The second version is more complicated and attempts to get the luff lightened before the clew, which seems like a good idea, unfortunately it introduces yet more friction by having a “shuttle block” inside the boom. Some internet searches under “Jiffy Reefing” found many diagrams for the first variant but very few for the second which I suspect reflects the current relative popularity of the two systems.
|Dehler 41 "Blue Magic" coming into St Mawes,|
Blue Magic has single line reefing and big electric winches to control a big mainsail. Note the blocks at the tack and clew reefing cringles to reduce friction and that the lead from the boom to the clew is well forward on the boom.
Two line slab reefing
In my view this is by far the best system, especially when shorthanded. Properly set up it is reliable, easy to use and quick, when on the wind or fetch I would expect to take 30 - 45 seconds to get my first reef in from the time I depower the main to having it powered up again, quicker than most fully crewed cruising boats I see in the Solent and up there with some of the racing boats. The trick is to have the lines in the right place, friction reduced as much as possible and a bit of practice.
The clew line is set up as for slab reefing with horns, then back to the cockpit and a second line run from aft up the side of the mast, through the luff reef cringle and down to below the boom where it is fixed slightly forward of the normal tack position. It may be necessary to have a block or more likely an eye at, or just below, the gooseneck to give a good lead but mine go directly from the blocks low down on the mast and they work well.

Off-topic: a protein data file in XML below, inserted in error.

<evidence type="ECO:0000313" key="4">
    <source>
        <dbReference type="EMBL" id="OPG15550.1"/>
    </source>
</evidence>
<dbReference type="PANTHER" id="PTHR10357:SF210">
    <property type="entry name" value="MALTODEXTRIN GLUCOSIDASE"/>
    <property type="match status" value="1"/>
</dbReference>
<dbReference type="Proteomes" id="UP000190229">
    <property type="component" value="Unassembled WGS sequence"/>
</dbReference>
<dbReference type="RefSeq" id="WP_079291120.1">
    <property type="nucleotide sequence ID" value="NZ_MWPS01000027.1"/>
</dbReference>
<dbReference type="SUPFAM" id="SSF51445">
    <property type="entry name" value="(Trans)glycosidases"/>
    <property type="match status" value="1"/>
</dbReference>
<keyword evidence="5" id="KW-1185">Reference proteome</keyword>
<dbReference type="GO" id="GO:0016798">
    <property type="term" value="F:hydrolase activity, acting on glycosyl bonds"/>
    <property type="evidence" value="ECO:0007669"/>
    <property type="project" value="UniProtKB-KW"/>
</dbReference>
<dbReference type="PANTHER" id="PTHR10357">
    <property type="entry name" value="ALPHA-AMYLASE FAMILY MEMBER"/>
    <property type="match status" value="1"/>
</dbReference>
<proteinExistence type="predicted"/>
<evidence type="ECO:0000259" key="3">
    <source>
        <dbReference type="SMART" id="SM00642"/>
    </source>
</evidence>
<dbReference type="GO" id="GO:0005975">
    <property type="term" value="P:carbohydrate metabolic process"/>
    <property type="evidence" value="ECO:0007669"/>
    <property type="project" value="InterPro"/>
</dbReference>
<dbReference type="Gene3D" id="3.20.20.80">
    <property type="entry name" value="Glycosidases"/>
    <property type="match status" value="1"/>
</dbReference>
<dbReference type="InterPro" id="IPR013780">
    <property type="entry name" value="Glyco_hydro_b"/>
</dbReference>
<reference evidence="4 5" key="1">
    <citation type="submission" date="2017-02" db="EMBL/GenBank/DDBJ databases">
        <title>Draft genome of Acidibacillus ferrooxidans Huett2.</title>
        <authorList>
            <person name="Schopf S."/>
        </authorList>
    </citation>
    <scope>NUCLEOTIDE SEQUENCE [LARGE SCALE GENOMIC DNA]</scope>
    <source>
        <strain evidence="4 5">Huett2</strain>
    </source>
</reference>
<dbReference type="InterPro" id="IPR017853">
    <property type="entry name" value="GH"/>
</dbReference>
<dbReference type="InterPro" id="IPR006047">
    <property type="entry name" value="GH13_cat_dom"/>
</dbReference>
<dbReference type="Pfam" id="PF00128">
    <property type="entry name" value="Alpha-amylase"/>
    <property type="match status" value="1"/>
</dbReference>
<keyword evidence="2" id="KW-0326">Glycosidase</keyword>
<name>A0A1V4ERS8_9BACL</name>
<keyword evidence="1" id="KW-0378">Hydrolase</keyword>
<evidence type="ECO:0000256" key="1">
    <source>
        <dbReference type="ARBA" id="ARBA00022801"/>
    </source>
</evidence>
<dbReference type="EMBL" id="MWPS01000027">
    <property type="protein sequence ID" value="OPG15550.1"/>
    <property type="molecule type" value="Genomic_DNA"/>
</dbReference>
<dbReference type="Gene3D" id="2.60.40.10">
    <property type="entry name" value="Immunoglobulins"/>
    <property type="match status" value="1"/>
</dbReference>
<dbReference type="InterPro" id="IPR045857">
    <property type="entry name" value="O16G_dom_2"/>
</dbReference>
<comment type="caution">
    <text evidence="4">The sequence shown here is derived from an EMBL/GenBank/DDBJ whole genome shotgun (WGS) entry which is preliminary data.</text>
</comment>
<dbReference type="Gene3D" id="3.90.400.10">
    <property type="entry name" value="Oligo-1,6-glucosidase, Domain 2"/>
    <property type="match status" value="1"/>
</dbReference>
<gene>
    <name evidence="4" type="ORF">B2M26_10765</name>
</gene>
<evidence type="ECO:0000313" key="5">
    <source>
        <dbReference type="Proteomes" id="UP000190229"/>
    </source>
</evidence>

The secret to fast operation is not to be changing lines on a winch whilst you are reefing. Assuming that you need a winch for the clew lines and that you have two winches available this is easily managed because you should not need a winch on the tack line, if you do it is time to convert to sliders rather than using the bolt rope.
So, the clew lines should be on the opposite side of the boat from the main halyard and the tack lines go where you can fit them in, ideally arranged as a mirror image of the clew lines and the same number of clutches from the centre so you can find them in the dark when you may not be able to make out the colour coding that you used.
Using a two line system reefing system
This is how to do it on any point of sailing except for a very broad reach or a run, no need to head up although, if sea state permits, heading up a little will make things easier when broad reaching:
- Rig the lazy jacks and release the stowed “StackPack” if necessary – I don’t need them for my first slab even though it is quite deep, but I do for the second and I often use it for the first as it is neater and it is then easier to put the second reef in or to drop the sail for storage.